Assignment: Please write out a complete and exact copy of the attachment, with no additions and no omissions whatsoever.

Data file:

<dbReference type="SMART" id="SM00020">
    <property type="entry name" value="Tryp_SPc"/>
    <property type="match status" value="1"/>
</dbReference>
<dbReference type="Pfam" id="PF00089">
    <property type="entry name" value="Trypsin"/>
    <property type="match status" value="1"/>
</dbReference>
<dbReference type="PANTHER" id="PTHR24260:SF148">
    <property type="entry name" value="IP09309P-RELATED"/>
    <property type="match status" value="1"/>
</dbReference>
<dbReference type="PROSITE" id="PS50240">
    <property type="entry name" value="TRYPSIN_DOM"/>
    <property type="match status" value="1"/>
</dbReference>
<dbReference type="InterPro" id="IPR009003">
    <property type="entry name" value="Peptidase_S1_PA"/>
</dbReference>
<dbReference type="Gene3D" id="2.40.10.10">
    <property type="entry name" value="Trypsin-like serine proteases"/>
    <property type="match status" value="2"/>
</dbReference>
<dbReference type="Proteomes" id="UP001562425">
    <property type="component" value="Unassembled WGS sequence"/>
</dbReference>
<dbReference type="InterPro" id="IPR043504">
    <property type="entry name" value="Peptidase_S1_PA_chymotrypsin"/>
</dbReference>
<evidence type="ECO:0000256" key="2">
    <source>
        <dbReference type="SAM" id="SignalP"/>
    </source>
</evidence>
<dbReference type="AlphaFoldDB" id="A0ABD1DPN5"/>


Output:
<dbReference type="SMART" id="SM00020">
    <property type="entry name" value="Tryp_SPc"/>
    <property type="match status" value="1"/>
</dbReference>
<dbReference type="Pfam" id="PF00089">
    <property type="entry name" value="Trypsin"/>
    <property type="match status" value="1"/>
</dbReference>
<dbReference type="PANTHER" id="PTHR24260:SF148">
    <property type="entry name" value="IP09309P-RELATED"/>
    <property type="match status" value="1"/>
</dbReference>
<dbReference type="PROSITE" id="PS50240">
    <property type="entry name" value="TRYPSIN_DOM"/>
    <property type="match status" value="1"/>
</dbReference>
<dbReference type="InterPro" id="IPR009003">
    <property type="entry name" value="Peptidase_S1_PA"/>
</dbReference>
<dbReference type="Gene3D" id="2.40.10.10">
    <property type="entry name" value="Trypsin-like serine proteases"/>
    <property type="match status" value="2"/>
</dbReference>
<dbReference type="Proteomes" id="UP001562425">
    <property type="component" value="Unassembled WGS sequence"/>
</dbReference>
<dbReference type="InterPro" id="IPR043504">
    <property type="entry name" value="Peptidase_S1_PA_chymotrypsin"/>
</dbReference>
<evidence type="ECO:0000256" key="2">
    <source>
        <dbReference type="SAM" id="SignalP"/>
    </source>
</evidence>
<dbReference type="AlphaFoldDB" id="A0ABD1DPN5"/>